I always think that as long as there’s breath in our bodies that means that there’s something unique that we have to offer the world and there are still amazing things happening even amidst the pandemic. People are still signing contracts, people are still growing their customer and their clientele base, people are still experiencing wins and we have to focus on the fact that good is still taking place and that there’s still so much good we can do amidst everything that’s going on to help us get to that other side.
The Covid-19 pandemic has affected nearly every aspect of our lives today. Many of us now have new challenges that come with working from home, homeschooling, and sheltering in place.
As a part of our series about how busy women leaders are addressing these new needs, I had the pleasure of interviewing Eunique Jones Gibson.
Currently, Eunique is working to live up to them as the founder and publisher of Because of Them We Can™, an award-winning campaign an platform that reaches millions of people per month with custom and curated content that extracts and amplifies the god on a daily basis. As of recent, she is the creator of CultureTags™, a game that tests just how well you know the culture through guessing acronyms. She also work with brands and agencies to create (and direct) relatable campaigns and projects through a culturally relevant and responsible lens.
Her Mantra: Do Great Work. Be a Good Person.
Thank you so much for doing this with us! Before we dig in, our readers would love to “get to know you” a bit better. Can you share with us the backstory about what brought you to your specific career path?
I always knew I wanted to have a career that involved influencing decisions through advertising. That was sparked as a kid watching Boomerang, and also Martin, seeing the jobs Gina and Pam’s had. Getting on this path where that transitioned into marketing black excellence through the amplification of it, “Because of it We Can” campaign came from trying to find ways to empower my own children. Scaling that out and keeping it going to have this platform or business is all about the celebration of culture and community.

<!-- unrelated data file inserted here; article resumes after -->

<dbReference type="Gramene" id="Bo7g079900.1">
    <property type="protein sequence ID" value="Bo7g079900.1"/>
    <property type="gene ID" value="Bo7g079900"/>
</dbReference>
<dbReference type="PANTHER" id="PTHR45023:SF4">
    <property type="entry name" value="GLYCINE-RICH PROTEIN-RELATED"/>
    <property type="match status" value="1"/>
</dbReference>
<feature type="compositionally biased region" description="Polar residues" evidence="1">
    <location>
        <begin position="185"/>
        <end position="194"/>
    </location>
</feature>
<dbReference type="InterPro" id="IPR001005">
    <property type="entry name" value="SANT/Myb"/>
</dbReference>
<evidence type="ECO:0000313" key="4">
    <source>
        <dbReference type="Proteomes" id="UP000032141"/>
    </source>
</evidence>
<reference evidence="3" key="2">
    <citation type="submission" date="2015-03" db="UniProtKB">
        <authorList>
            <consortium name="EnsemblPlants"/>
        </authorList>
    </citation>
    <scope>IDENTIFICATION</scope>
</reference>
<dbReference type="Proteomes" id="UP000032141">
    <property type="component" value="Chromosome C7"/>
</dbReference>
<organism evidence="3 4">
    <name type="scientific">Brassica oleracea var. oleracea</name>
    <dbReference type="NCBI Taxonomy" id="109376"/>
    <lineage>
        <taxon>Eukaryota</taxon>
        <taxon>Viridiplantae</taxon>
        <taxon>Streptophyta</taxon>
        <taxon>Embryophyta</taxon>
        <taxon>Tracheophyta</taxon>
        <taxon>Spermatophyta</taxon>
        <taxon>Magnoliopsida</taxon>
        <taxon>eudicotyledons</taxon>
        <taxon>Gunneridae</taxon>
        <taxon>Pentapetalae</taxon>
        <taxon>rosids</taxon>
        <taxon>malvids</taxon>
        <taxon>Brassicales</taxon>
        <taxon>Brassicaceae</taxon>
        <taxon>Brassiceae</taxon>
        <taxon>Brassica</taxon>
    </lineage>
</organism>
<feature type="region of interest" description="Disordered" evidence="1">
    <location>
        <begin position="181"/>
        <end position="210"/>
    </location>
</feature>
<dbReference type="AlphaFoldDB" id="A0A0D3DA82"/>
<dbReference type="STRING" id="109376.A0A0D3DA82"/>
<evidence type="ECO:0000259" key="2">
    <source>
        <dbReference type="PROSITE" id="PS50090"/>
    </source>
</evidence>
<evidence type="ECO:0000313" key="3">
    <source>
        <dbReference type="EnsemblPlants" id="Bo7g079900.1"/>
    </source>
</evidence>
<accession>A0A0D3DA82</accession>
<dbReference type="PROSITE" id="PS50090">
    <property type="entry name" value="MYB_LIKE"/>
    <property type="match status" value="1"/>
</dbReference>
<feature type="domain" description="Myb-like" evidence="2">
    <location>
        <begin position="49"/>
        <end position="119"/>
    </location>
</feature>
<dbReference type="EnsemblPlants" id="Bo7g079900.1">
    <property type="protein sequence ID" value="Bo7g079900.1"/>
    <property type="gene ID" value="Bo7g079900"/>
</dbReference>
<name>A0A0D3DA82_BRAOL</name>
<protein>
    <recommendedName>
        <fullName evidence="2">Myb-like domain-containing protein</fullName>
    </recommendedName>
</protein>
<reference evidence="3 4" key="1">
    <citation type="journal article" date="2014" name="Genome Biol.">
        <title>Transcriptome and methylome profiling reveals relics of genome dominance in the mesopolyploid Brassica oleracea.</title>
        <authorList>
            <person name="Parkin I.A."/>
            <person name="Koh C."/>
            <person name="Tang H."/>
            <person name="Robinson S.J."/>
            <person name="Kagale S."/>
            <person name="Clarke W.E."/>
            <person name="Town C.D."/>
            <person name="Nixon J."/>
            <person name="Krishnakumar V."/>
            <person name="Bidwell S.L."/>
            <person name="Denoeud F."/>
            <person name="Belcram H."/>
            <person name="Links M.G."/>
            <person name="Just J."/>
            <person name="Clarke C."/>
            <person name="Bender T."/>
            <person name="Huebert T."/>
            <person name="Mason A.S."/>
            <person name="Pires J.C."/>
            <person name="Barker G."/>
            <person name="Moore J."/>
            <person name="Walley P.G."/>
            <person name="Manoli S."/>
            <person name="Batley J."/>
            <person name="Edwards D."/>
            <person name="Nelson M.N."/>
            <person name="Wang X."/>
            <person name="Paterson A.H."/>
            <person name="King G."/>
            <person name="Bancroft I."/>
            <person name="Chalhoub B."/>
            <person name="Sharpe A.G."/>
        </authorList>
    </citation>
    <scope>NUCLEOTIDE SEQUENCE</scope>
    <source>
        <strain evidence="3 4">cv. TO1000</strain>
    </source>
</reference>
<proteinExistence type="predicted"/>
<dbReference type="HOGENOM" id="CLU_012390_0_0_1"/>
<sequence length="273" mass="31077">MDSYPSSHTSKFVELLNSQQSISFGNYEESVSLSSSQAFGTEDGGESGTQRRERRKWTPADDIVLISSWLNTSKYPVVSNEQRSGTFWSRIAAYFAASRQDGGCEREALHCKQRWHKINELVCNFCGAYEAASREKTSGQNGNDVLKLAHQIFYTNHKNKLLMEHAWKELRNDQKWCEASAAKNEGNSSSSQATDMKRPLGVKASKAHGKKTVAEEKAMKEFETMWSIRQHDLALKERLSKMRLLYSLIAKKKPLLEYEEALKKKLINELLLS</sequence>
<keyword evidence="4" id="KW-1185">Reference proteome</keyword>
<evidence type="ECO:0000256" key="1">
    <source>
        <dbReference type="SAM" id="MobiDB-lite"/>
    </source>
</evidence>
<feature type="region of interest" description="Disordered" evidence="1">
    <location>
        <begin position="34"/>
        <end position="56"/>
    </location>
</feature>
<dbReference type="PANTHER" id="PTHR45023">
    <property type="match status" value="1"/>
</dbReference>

Can you share the most interesting story that happened to you since you started at your company?
The most interesting thing that has happened to me since starting the business has been seeing the impact on people, young and old. Knowing that it’s bigger than revenue and that the work is helping people to reimagine their possibilities, while educating and opening the eyes and hearts of others is an intangible reward that I never fully considered.
Are you working on any exciting new projects now? How do you think that will help people?
The biggest thing that I’m working on right now is growing, sharing and amplifying #CultureTags, which is a game that celebrates culture and community and how we communicate. It’s like Taboo, but with acronyms. Thousands of people have purchased the game and are enjoying it; it’s bringing medicine in the form of joy during a very challenging time. I’m scaling that out and figuring out ways to make it bigger through a game show. Through the marketing of the product, I want to make sure that everyone can experience this nostalgia, this fun, and care free game. That is a big goal.
None of us are able to achieve success without some help along the way. Is there a particular person who you are grateful towards who helped get you to where you are? Can you share a story about that?
For me, it isn’t just one person. There are a multitude of people who have helped me; from Pam, who’s like a spiritual mother, to my husband and my parents. My parents laid the foundation for me in terms of what it takes to work hard and dream beyond your reality in order to give your goals everything you have. My mom Pam has done the same thing, but she’s also invested capital into my ideas, which has been super helpful. And lastly, my husband. I have three kids and trying to build a business while also building a family and having small children is no easy feat. The only way that you can do what I’ve been able to do and still maintain sanity and peace is to have a very supportive partner. For me, it’s been through Chris, his encouragement and him holding down the fort. Before COVID-19 I would travel quite a bit, or I might need to go to a hotel to get away to think and process my thoughts. He’s always been super supportive of whatever it takes for me to get to the space that’s necessary for me to do what I do.
The Covid-19 pandemic has affected nearly every aspect of our lives today. Can you articulate to our readers what are the biggest family related challenges you are facing as a woman business leader during this pandemic?